Cambridge Apostles

The Cambridge Apostles, also known as the Cambridge Conversazione Society, is an elite intellectual secret society at Cambridge University, founded in 1820 by George Tomlinson, a Cambridge student who went on to become the Bishop of Gibraltar. The society is essentially a debating club. Meetings are held once a week, traditionally on Saturday evenings, during which one member gives a prepared talk on a topic, which is later thrown open for discussion; during the meetings, members used to eat sardines on toast.

The society takes its name from the idea that its members are supposedly the 12 cleverest students at Cambridge. The active membership consists largely of undergraduates, though there have been graduate student members. The society traditionally centered around King's College and Trinity College, though this is no longer the case.

Undergraduates being considered for membership are called "embryos" and are invited to "embryo parties," where members judge whether the student should be invited to join. The "embryos" attend these parties without knowing they are being considered for membership. Becoming an Apostle involves taking an oath of secrecy and listening to the reading of a curse, originally written by Apostle Fenton Hort, the theologian, in or around 1851.

The Cambridge spy ring

The Apostles came to public attention again following the exposure of the Cambridge spy ring in 1951. At least four men with access to the top levels of government in Britain — two of them former Apostles — were found to have passed information to the KGB. The four known agents were Guy Burgess, an MI6 officer and secretary to the deputy foreign minister; Anthony Blunt, MI5 officer, director of the Courtauld Institute, and art adviser to the Queen; Donald MacLean, foreign office secretary; and Kim Philby, MI6 officer and journalist.

Guy Burgess, who made the Apostles famous by working for MI6 and spying for the KGB, drank himself to death in Moscow in 1963.

Although only four men were identified, there were rumors of a fifth man, a senior British intelligence officer, who was never found. Many stories linked this rumor to Victor Rothschild, another Apostle, who had supplied an apartment in London for some of the Cambridge spies to meet in, though there is no evidence that he knew about their spying activities. In 1963, American writer Michael Straight, also an Apostle, and later publisher of his family's The New Republic magazine, admitted to spying.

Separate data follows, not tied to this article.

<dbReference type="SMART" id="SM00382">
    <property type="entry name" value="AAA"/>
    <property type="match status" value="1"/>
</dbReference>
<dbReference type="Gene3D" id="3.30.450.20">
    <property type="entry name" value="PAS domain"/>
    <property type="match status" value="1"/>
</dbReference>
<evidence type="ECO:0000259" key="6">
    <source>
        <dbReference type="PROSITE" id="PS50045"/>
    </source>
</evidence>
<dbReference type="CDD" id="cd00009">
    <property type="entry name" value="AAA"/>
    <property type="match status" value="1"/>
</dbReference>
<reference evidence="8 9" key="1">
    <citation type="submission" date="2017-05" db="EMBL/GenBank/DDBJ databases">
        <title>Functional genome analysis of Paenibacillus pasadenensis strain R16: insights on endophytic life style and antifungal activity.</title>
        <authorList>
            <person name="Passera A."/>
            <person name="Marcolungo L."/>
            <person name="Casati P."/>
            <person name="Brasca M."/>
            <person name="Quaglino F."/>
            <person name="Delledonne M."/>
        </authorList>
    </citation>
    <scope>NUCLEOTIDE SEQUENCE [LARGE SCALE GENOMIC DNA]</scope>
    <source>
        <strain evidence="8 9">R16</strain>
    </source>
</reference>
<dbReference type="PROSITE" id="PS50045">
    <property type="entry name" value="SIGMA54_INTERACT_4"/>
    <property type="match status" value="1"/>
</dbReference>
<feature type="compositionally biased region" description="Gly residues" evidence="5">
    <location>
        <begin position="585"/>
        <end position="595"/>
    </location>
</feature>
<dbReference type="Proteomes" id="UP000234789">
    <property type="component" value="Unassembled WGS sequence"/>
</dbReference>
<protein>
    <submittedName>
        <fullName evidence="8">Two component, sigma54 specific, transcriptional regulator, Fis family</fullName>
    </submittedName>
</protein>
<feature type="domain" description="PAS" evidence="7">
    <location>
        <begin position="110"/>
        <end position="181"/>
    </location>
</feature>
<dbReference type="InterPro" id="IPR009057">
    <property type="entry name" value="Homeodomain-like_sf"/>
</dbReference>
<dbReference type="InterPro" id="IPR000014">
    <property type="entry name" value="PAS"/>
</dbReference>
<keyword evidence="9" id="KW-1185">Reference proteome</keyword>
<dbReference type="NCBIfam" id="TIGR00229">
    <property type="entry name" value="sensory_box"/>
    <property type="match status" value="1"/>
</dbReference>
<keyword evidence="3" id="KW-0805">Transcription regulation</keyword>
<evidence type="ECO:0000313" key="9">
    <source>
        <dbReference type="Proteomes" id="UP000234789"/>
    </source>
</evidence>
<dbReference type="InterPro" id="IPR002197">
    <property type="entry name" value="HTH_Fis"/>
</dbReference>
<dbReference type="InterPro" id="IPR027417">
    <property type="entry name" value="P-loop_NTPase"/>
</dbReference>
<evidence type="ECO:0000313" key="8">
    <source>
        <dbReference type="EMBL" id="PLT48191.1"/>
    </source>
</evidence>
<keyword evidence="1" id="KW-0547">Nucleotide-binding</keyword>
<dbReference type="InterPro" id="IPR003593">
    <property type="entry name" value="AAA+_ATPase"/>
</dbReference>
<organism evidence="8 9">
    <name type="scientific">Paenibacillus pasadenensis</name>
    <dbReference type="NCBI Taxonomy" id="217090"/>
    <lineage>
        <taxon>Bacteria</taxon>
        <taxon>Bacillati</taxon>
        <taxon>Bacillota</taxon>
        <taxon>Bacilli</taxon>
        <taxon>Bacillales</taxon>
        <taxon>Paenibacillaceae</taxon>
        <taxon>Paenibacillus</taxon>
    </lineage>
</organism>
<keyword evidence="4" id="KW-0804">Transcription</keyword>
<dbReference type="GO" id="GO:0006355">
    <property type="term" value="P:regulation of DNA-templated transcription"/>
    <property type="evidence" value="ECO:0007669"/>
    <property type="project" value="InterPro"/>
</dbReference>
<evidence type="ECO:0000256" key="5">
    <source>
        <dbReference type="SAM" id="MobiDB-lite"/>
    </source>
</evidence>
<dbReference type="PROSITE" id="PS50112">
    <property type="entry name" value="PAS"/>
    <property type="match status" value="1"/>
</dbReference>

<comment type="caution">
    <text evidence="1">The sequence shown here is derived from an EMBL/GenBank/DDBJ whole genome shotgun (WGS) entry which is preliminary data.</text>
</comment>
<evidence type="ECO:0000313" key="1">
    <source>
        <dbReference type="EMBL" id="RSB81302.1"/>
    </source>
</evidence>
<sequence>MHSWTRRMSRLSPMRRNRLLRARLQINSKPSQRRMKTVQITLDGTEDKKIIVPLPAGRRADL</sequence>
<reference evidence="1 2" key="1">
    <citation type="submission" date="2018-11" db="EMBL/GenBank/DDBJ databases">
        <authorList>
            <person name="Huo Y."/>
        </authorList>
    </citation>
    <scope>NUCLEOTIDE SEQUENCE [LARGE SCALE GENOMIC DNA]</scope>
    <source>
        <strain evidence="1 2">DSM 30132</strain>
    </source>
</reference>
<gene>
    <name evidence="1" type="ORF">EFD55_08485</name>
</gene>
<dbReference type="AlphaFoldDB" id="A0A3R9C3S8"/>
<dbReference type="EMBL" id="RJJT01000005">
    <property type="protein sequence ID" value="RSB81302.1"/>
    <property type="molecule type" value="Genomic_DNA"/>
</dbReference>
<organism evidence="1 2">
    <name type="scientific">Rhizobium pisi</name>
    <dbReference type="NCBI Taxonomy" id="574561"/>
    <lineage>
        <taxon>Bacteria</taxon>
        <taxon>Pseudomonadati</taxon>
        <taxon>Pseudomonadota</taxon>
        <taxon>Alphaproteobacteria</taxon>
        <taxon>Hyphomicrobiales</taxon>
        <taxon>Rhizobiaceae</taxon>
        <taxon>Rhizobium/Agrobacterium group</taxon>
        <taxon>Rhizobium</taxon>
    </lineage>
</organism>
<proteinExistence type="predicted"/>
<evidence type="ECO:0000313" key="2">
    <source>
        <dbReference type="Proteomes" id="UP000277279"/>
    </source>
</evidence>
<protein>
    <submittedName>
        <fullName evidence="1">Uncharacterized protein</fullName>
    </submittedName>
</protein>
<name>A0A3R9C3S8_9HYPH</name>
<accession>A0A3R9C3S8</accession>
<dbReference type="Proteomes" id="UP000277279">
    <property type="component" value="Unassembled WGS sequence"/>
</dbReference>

Of the four named spies, Guy Burgess and Anthony Blunt, both homosexual, had been members of the Apostles at a time when homosexuality seemed to be an attribute of many of the undergraduates chosen for membership, and stories persisted that the membership was mainly homosexual and Marxist. Blunt, a communist, was the first to be recruited by the KGB, during a visit to Russia in 1933. When he returned to Britain, he recruited other Cambridge students, including Straight.

As the Queen's art advisor, Blunt was knighted in 1956, but was stripped of his knighthood in 1979 after Prime Minister Margaret Thatcher publicly named him as a spy.

From Wikipedia

Alan Bennett's Single Spies

The well-known British playwright Alan Bennett (The Madness of George III, screenplay adaptation The Madness of King George, Talking Heads, The History Boys) creates scenes from Burgess' life in the USSR and Blunt's curatorship in a pair of one-act works called Single Spies. The short pieces are titled An Englishman Abroad—in which a sympathetic visitor learns that the Russians don't much care for, or about, the aging Burgess—and A Question of Attribution—in which Blunt confronts questions of authenticity in art and life. Usually presented as comedies, the plays exhibit a kind of warped poignancy in the treatment of the two superannuated Apostles.

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